50. 50. Prince Piero Ginori Conti invented the first geothermal power plant in 1904, at the Larderello dry steam field in Italy.<br />Slide 50 of 122, © 2000 Geothermal Education Office <br />
  51. 51. The first modern geothermal power plants were also built in Lardello, Italy. They were destroyed in World War II <br />and rebuilt. Today after 90 years, the Lardello field is still producing. <br />Slide 51 of 122, © 2000 Geothermal Education Office <br />
  52. 52. The first geothermal power plants in the U.S. were built in 1962 at The Geysers dry steam field, in northern California. <br />It is still the largest producing geothermal field in the world.<br />Slide 52 of 122, © 2000 Geothermal Education Office <br />
  53. 53. 20 plants are still operating at The Geysers. Wastewater from nearby cities is injected into the field, providing <br />environmentally safe disposal and increased steam to power plants.<br />Slide 53 of 122, © 2000 Geothermal Education Office <br />
  54. 54. Flash steam power plants use hot water reservoirs. In flash plants, as hot water is released from the pressure of the<br /> deep reservoir in a flash tank, some if it flashes to steam.<br />Slide 54 of 122, © 2000 Geothermal Education Office <br />
  55. 55. Flash technology was invented in New Zealand. Flash steam plants are the most common, since most reservoirs are <br />hot water reservoirs. This flash steam plant is in East Mesa, California.<br />Slide 55 of 122, © 2000 Geothermal Education Office <br />
  56. 56. This flash plant is in Japan. In flash plants, both the unused geothermal water and condensed steam are injected <br />back into the periphery of the reservoir to sustain the life of the reservoir. <br />Slide 56 of 122, © 2000 Geothermal Education Office <br />
  57. 57. This plant operates in the middle of crops in the Imperial Valley, California. High mineral contents of <br />some southern California geothermal reservoirs provide salable byproducts like silica and zinc.<br />Slide 57 of 122, © 2000 Geothermal Education Office <br />
  58. 58. This flash plant is in Dixie Valley, Nevada. Nevada is rich in geothermal resources, with more hot springs for <br />its size than any other state.<br />Slide 58 of 122, © 2000 Geothermal Education Office <br />
  59. 59. In a binary cycle power plant (binary means two), the heat from geothermal water is used to vaporize <br />a "working fluid" in separate adjacent pipes. The vapor, like steam, powers the turbine generator.<br />Slide 59 of 122, © 2000 Geothermal Education Office <br />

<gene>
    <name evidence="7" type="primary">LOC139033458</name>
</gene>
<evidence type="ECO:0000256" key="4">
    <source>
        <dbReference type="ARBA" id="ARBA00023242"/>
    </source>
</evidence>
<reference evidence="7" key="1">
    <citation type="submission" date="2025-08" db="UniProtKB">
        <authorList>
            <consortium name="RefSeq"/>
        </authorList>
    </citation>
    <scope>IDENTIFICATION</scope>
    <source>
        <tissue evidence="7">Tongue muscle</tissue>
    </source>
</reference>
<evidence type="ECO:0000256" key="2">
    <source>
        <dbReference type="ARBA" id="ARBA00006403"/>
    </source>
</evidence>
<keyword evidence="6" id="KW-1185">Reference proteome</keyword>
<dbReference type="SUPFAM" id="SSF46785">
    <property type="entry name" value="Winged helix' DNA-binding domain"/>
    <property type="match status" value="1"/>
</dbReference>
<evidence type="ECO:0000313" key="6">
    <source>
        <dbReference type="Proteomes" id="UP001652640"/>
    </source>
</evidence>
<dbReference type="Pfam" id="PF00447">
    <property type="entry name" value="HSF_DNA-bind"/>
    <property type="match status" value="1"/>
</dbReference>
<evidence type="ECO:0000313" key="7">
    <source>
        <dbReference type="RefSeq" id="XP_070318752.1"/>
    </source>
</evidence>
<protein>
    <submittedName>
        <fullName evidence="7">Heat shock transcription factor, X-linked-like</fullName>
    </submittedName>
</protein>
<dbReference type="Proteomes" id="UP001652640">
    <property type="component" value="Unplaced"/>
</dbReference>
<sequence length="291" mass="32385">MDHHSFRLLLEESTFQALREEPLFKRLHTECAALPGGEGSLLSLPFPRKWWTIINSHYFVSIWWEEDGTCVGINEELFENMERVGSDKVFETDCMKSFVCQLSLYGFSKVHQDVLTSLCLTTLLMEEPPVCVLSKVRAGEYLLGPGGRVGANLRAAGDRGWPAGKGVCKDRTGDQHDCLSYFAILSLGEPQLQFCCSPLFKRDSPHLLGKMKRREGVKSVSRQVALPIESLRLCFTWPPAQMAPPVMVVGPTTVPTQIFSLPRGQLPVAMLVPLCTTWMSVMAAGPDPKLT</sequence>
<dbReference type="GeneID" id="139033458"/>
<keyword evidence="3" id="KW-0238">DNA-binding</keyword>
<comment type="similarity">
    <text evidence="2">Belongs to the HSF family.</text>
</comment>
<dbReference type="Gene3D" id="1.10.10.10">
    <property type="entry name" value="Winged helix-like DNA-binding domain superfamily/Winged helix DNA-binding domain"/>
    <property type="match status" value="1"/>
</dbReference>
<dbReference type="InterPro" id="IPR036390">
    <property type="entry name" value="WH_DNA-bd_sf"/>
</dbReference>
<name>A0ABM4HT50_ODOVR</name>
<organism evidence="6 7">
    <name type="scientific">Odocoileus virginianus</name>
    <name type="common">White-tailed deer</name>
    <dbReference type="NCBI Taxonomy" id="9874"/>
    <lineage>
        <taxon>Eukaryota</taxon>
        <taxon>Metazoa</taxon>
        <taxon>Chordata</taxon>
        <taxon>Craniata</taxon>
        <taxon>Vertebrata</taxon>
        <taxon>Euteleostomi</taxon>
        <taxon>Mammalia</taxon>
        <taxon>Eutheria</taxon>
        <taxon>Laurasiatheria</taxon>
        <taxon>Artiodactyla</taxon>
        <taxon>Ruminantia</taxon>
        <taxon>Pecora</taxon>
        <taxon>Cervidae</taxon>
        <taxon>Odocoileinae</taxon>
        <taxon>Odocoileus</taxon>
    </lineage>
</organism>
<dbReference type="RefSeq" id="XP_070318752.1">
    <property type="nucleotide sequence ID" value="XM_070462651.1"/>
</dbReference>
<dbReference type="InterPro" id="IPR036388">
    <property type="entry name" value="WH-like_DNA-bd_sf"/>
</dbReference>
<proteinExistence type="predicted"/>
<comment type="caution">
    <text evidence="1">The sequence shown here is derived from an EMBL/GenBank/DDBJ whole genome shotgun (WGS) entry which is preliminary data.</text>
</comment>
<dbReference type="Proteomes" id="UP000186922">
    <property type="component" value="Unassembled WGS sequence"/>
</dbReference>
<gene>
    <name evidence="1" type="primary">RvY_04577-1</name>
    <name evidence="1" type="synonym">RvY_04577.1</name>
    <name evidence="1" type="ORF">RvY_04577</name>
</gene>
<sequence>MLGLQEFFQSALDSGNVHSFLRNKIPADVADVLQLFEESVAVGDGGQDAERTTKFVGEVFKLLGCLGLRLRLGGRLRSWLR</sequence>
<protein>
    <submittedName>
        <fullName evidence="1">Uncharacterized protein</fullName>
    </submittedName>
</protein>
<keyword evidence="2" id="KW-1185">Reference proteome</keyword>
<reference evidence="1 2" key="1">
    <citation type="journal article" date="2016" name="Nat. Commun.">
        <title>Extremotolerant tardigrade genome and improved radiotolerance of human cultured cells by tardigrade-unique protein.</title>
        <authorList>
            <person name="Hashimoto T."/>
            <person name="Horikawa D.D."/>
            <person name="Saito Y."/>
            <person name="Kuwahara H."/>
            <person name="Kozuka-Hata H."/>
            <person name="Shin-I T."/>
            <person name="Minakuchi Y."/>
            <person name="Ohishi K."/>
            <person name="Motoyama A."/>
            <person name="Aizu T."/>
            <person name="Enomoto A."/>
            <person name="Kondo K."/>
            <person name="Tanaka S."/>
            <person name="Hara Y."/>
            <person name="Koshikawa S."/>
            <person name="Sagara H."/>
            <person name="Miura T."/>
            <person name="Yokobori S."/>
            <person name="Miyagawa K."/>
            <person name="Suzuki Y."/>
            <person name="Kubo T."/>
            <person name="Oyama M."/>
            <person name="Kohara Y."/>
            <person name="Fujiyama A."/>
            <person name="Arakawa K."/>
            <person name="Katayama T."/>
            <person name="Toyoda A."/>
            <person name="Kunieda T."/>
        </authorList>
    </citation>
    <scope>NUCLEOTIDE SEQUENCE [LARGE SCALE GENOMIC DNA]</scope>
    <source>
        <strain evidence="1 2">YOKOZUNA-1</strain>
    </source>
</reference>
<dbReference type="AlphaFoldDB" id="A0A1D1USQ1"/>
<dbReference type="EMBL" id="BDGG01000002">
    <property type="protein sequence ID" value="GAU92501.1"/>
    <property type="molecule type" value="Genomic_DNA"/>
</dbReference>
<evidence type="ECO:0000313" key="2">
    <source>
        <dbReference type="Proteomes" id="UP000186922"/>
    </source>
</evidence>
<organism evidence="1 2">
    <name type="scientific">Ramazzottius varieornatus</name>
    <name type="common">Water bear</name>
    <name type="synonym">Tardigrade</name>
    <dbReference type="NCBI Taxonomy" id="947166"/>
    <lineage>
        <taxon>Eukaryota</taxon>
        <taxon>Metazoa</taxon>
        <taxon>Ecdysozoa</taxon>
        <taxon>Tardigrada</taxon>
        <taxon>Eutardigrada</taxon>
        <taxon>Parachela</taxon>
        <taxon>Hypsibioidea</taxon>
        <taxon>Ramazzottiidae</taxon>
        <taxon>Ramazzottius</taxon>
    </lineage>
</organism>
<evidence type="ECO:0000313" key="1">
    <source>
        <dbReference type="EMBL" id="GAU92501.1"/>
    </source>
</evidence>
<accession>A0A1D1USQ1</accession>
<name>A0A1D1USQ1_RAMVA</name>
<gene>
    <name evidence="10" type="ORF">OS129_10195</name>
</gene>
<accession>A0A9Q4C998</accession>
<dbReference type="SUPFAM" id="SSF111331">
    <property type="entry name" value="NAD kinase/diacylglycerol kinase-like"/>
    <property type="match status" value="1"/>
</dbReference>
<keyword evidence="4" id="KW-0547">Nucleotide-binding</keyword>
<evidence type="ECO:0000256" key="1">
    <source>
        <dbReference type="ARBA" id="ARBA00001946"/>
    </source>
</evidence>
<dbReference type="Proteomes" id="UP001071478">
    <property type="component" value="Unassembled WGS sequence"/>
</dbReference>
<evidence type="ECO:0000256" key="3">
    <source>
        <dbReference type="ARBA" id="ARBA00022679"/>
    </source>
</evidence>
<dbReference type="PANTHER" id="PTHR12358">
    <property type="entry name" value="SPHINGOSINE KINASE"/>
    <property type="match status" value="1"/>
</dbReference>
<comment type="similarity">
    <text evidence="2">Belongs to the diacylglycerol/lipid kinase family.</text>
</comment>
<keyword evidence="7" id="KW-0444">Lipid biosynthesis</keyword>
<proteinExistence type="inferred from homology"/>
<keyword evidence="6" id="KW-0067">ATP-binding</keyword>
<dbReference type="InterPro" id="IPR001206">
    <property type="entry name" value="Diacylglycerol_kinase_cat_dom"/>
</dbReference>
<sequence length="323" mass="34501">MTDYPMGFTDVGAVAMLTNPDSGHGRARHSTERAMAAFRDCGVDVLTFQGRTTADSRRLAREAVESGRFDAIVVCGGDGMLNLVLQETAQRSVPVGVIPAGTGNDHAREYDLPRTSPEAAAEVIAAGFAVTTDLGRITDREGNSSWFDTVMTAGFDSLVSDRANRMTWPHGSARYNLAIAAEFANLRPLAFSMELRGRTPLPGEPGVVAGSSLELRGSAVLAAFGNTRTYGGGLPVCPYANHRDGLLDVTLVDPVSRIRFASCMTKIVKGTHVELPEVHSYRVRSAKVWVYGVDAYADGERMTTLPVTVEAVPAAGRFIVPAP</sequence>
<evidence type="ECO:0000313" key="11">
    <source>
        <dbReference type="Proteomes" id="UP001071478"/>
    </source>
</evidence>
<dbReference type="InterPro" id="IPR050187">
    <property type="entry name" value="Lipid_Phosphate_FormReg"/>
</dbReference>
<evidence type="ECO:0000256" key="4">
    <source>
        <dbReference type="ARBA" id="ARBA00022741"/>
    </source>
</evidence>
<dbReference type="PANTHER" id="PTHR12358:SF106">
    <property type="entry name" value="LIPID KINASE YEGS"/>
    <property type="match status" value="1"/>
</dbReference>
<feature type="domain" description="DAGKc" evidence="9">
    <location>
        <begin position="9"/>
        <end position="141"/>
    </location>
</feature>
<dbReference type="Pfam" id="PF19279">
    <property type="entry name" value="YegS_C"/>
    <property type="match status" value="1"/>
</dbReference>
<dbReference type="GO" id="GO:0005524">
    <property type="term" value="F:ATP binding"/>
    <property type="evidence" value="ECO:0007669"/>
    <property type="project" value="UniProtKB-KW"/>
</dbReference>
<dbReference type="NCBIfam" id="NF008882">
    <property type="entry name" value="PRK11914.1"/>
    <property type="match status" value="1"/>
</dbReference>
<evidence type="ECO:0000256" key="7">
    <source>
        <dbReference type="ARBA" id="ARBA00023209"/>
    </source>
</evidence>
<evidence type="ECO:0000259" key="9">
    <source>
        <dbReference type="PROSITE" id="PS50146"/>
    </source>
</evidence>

60. 60. In the heat exchanger, heat is transferred from the geothermal water to a second liquid. The geothermal <br />water is never exposed to the air and is injected back into the periphery of the reservoir.<br />Slide 60 of 122, © 2000 Geothermal Education Office <br />
  61. 61. Binary technology allows the use of lower temperature reservoirs, thus increasing the number of reservoirs <br />that can be used. This binary plant is at Soda Lake, Nevada.<br />Slide 61 of 122, © 2000 Geothermal Education Office <br />
  62. 62. This power plant provides about 25% of the electricity used on the Big Island of Hawaii. It is a hybrid binary and flash plant.<br />Slide 62 of 122, © 2000 Geothermal Education Office <br />
  63. 63. This binary power plant, at Wendell-Amadee, California, runs by itself. If it detects a problem, it automatically radios <br />the operator to come to the site.<br />Slide 63 of 122, © 2000 Geothermal Education Office <br />
  64. 64. This small binary power plant is in Fang, Thailand.<br />Slide 64 of 122, © 2000 Geothermal Education Office<br />
  65. 65. Geothermal power has many local and global benefits.<br />Slide 65 of 122, © 2000 Geothermal Education Office <br />
  66. 66. The fastest growth in US geothermal capacity was from 1980 to 1990, following enactment of federal laws <br />that compelled utilities to purchase electricity from independent power producers.<br />Slide 66 of 122, © 2000 Geothermal Education Office <br />
  67. 67. Slide 67 of 122, © 2000 Geothermal Education Office<br />
  68. 68. Slide 68 of 122, © 2000 Geothermal Education Office<br />
  69. 69. People who live in these areas are receiving electricity from geothermal power plants.<br />Slide 69 of 122, © 2000 Geothermal Education Office <br />
  70. 70. Geothermal power could serve 100% of the electrical needs of 39 countries (over 620,000,000 people) in Africa, <br />Central/ South America and the Pacific. See:http://www.geotherm.org/PotentialReport.htm<br />Slide 70 of 122, © 2000 Geothermal Education Office <br />